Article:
Caves are naturally formed through a number of geologic processes including chemical weathering and water erosion. Most caves form by dissolution of limestone. In this case, limestone rocks are dissolved by rain and ground water that contains organic acids. In these caves, precipitation of calcium carbonate (the main mineral in limestone rocks) leads to the formation of stalactites and stalagmites. These mineral deposits are the icicle-shaped formations you see handing from cave ceilings and growing from the floors. Mineral deposits such as these are referred to as speleothems. Many of these caves are partially located below the water table (the level below which the ground is saturated with water), leading to naturally occurring lakes/flooding within the interior of the cave.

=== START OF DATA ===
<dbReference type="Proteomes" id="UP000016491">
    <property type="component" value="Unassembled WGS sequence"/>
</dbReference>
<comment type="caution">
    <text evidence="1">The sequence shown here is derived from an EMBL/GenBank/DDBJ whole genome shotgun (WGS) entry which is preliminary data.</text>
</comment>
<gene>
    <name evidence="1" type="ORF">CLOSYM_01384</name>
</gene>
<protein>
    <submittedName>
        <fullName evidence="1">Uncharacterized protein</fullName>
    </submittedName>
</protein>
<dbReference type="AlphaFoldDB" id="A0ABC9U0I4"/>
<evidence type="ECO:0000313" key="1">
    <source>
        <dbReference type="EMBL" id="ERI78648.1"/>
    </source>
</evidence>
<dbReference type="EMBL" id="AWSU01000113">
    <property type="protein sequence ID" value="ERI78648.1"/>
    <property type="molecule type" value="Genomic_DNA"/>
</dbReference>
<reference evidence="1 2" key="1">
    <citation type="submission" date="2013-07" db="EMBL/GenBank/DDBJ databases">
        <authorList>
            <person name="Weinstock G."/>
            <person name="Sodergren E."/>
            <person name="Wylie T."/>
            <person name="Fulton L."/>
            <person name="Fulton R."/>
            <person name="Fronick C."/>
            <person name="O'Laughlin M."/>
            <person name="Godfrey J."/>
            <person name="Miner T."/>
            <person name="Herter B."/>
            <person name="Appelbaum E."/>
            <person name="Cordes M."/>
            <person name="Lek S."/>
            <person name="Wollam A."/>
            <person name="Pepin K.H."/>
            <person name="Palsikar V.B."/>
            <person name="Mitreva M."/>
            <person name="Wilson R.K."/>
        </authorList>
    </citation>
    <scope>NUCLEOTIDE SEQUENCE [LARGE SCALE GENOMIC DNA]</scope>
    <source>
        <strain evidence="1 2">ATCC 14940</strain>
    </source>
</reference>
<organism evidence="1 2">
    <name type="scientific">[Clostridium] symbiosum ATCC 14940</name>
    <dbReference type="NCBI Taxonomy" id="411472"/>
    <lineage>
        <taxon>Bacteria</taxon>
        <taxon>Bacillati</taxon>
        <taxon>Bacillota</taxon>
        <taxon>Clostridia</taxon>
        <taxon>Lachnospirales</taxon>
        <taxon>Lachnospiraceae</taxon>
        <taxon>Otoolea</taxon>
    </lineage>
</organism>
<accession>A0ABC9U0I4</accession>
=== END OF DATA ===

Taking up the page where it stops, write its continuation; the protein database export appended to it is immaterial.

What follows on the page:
Picture 1: Stalactites dripping from the ceiling meet with other dripstone forming on the cave floor.
Picture 2: Small stalactites form where water naturally falls.These structures are formed through the dissolution of calcite and thus the deposition of calcium carbonate upon contact with air.
Picture 3,4 and 5: Large stalagmites on the cave ground. Such structures are formed in the same manner as stalactites, except calcium carbonate is precipitated out of the water solution after it reaches the cave floor.
Picture 6: The creation process of stalactites
Special Thanks to our Geologist contributor Miss Gina DiBenedetto